The 14 best iPad apps for designers
The best iPad apps for designers can be just as useful as a laptop, enabling creatives to work effectively on their mobile devices. These apps can make a huge difference to your creative life, but which ones do you need to know about? We’ve put together this list so you can turn your iPad into a formidable, capable partner in your work.
Covering all aspects of the job, these apps range from graphic design software to video conferencing apps. If you want to hone in on your digital drawing, check out our roundup of the best drawing apps for iPad, and for a model-specific list, see our selection of best iPad Pro apps designed for the Apple Pencil.
Read more: iPad 9.7 review
01. Affinity Designer
- Requirements: iOS 12 or later
- Price: $19.99/£19.99 (at time of writing, with 50 per cent off)
Affinity Designer is one of the most ambitious creative apps for the iPad. Taking all of the power and precision that the desktop version is known for and migrating it to the iPad, this iteration of Affinity Designer has been specially upgraded to fit the device. Affinity Designer is perfect for any part of the workflow, and boasts over 100 brushes. Recent updates have pushed performance further still, Affinity Photo is also worth checking out, and an iPad version of Affinity Publisher is expected to be released.
02. Zoom Meeting
- Requirements: iOS 8.0 or later
- Price: From free
Zoom is ranked as one of the top video conferencing apps, and for good reason. It boasts wealth of features, which include HD video and audio and the typed transcripts of recorded video meetings (this is a paid option only), and the app’s stability is second to none. Zoom has a range of pricing options, from ‘Free’ to ‘Enterprise’, so there’s something for all sizes of business here. The company has also recently suspended the time limit for group meetings on the free plan, as a way of helping users to stay connected at this challenging time.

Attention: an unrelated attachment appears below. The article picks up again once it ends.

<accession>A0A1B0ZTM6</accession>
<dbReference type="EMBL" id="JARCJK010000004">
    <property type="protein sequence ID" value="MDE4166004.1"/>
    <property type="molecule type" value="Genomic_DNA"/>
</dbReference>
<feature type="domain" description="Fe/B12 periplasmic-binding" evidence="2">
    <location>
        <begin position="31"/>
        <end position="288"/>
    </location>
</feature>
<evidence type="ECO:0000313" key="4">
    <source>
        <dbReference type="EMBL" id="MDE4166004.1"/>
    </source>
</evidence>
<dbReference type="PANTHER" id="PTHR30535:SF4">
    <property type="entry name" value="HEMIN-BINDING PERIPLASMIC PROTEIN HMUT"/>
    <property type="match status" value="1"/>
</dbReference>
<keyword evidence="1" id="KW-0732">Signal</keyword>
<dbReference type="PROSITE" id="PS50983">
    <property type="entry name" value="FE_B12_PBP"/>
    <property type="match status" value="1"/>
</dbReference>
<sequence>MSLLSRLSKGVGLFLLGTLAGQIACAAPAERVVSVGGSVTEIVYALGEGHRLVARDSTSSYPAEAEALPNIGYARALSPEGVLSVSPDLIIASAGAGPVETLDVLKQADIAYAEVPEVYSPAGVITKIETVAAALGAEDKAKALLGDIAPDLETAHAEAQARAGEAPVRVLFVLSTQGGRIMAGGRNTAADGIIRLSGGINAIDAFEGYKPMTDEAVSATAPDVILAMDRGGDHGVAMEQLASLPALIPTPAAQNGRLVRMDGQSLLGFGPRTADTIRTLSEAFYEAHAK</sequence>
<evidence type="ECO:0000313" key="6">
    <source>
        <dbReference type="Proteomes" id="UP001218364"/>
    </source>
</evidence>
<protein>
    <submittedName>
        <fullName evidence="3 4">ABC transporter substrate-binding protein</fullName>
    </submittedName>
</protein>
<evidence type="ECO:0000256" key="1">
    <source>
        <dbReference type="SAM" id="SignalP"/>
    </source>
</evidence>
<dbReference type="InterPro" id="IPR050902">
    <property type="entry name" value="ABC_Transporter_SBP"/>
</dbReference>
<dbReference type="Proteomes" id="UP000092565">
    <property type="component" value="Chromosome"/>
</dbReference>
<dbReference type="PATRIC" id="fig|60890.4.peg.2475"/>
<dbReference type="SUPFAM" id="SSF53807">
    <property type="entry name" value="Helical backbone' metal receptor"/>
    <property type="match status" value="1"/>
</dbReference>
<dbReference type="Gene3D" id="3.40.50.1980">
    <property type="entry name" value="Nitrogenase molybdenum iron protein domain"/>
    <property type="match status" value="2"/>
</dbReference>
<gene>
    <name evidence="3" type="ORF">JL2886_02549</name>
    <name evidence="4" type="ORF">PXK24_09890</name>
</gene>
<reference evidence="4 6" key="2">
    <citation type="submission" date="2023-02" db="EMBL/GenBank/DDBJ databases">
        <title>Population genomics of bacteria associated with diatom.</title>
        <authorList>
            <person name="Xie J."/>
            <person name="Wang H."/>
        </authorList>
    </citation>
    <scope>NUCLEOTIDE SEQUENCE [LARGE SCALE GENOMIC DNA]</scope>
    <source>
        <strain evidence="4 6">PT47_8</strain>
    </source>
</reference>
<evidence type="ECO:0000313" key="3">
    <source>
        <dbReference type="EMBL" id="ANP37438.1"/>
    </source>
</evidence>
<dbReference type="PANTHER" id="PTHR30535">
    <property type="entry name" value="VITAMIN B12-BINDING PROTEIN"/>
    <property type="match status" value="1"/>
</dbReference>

Packed with image editing and enhancement tools, Pixelmator contains everything you need for adjusting assets on the go. Thanks to Drag and Drop support, users can move images and graphics between iPad and other apps easily. Alternatively you can store images in the iCloud Drive and access them anywhere. By taking advantage of the iOS 12 technologies, Pixelmator offers best-in-class Photoshop file support, precision drawing and painting with the Apple Pencil, plus much more.
Whether you’re coordinating a big design project or just trying to organise a cleaning rota, Trello is a great tool for getting stuff done and staying organised. It makes it easy to invite people to collaborate on projects, and you can create custom boards for whatever you’re working on. The iPad app is optimised for iPad Pro with plenty of tweaks to take advantage of its larger screen, and if you absolutely need project updates wherever you are, there are also apps for Apple Watch and even iMessage.
Procreate is a truly wonderful natural media app, and it’s very fast – especially on more recent iPads where it can take advantage of their huge power. What’s more, it’s optimised for the iPad Pro, with massive, ultra-hi-definition canvases, and will work with the Apple Pencil too. Procreate had a big update last year, to include the much-anticipated Text tool. More recent upgrades see improvements to the tilt angle when using the Apple Pencil.
Other drawing apps to consider include Tayasui Sketches, Photoshop Sketch and ArtRage.
06. Parallels Access
However good an iPad app is, sometimes you just really need to use one of your full-fat desktop packages. And while there are plenty of remote desktop apps such as TeamViewer that you can use to get to your actual desktop from your iPad, they’re heavy on bandwidth, plus there’s something not quite right about wrangling a mouse-driven interface on a touchscreen.
Parallels Access does things a bit differently, giving you full access to your desktop and using its special ‘Applification’ technology to render your desktop apps as native apps, making them much easier to use on the go and also ensuring you can work without a fat internet connection.
If what you want is the digital equivalent of a sketchbook, rather than a canvas – somewhere to write stuff down, doodle out a few ideas, take notes in a meeting – get Noteshelf. Its ability to mix typed, audio and handwritten notes – with beautiful ink effects – annotate documents and images, and even define custom paper designs to make it easy to create, say, iPhone wireframes for sketching app designs makes it an extremely handy iPad app for designers. It pairs with a range of third-party styluses too, for pressure sensitivity and wrist rejection.
08. Adobe Comp CC
- Requirements: iOS 9.0 or later
- Price: Free